3. For factory 302s, we usually draw the horsepower line at around 450-500 hp. These blocks are really weak between the cam tunnel and main cap areas. As stated above, they will literally split right down the middle. They don't run well like that. The production 351W blocks will generally hang in there a little longer and we've seen them survive well in 550-600hp applications.
4. Watch out for cylinder wall thicknesses on the Cleveland blocks. It's not uncommon to do a sonic test and find some thrust wall thicknesses that would make you scared to bore the block 0.030-inch over. A sonic test any time you plan a Cleveland build is money well spent just to see where you stand.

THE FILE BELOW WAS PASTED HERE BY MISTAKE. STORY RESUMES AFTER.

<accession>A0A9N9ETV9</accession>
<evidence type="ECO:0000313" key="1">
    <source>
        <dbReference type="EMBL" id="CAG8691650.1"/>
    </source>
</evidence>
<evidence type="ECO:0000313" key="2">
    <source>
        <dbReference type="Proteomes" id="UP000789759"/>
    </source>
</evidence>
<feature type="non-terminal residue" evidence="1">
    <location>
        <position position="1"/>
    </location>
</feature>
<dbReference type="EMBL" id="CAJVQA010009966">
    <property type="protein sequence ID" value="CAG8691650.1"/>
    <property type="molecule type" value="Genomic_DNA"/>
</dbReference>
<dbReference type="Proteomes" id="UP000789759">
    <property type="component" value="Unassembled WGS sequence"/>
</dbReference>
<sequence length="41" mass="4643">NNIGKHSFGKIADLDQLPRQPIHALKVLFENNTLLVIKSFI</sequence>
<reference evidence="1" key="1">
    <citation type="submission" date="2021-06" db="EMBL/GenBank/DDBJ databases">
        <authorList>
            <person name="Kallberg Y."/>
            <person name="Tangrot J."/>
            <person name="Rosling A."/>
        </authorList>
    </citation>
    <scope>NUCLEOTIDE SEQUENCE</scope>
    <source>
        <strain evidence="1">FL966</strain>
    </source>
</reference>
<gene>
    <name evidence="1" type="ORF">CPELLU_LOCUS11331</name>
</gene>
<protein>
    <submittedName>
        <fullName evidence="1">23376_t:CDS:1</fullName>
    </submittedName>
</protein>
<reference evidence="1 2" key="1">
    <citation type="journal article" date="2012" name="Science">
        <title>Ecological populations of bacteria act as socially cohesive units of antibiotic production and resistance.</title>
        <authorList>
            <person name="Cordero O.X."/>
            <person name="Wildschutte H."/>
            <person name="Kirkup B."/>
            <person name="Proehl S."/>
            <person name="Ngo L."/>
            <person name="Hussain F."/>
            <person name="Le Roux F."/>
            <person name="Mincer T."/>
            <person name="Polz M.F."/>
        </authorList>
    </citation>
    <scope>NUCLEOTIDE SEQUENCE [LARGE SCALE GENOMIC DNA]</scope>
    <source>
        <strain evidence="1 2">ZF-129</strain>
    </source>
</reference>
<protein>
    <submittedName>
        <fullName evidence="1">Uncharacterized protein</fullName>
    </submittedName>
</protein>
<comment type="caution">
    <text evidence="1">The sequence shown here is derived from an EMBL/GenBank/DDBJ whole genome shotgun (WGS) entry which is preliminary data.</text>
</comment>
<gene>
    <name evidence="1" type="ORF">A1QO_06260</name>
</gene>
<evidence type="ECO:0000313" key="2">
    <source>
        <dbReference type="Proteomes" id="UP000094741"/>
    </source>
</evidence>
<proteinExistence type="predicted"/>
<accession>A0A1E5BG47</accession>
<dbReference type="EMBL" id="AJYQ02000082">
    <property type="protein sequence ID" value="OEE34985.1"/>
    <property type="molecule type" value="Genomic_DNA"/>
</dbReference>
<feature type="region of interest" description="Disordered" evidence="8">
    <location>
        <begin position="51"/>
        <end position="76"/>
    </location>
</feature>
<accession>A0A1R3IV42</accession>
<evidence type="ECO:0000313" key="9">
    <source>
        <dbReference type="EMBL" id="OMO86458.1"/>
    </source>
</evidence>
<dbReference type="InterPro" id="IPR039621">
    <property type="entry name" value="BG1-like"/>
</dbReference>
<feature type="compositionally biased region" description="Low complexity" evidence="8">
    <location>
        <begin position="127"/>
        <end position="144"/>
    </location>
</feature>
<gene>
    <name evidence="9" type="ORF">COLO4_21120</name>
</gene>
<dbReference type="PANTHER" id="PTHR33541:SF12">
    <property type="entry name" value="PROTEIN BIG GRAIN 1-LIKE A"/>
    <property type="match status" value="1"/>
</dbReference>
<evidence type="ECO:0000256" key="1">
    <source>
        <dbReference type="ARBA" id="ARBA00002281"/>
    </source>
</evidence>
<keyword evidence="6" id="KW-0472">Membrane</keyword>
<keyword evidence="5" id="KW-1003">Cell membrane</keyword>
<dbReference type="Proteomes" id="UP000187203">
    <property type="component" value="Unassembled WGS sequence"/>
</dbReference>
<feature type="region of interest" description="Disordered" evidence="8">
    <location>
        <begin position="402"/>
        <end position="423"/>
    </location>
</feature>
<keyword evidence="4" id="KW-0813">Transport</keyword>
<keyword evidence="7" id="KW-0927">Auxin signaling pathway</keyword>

5. The factory big-blocks (FEs and 385 series) will handle a decent amount of horsepower. The FEs can gain strength by adding a girdle (little more effective here since the blocks are skirted and most girdles attach to both the main caps and the oil pan rails) or by adding cross-bolted main caps. Even then, they are still susceptible to cracks in between the cam tunnel and the mains. The 385 series blocks (429s, 460s, and so on) will handle a very large amount of horsepower and it's not uncommon to see them as foundations for 700-800hp engine builds.
If you're planning a build and you're on the fence as to whether or not the block is capable of handling the stresses, it may be wise to go ahead and ante up the money for an aftermarket block. The horsepower numbers that we've quoted up above are not set in stone. We've seen 302 blocks split at 450 hp and seen others take 600 hp religiously. Your results may vary, so use your own discretion and judgment.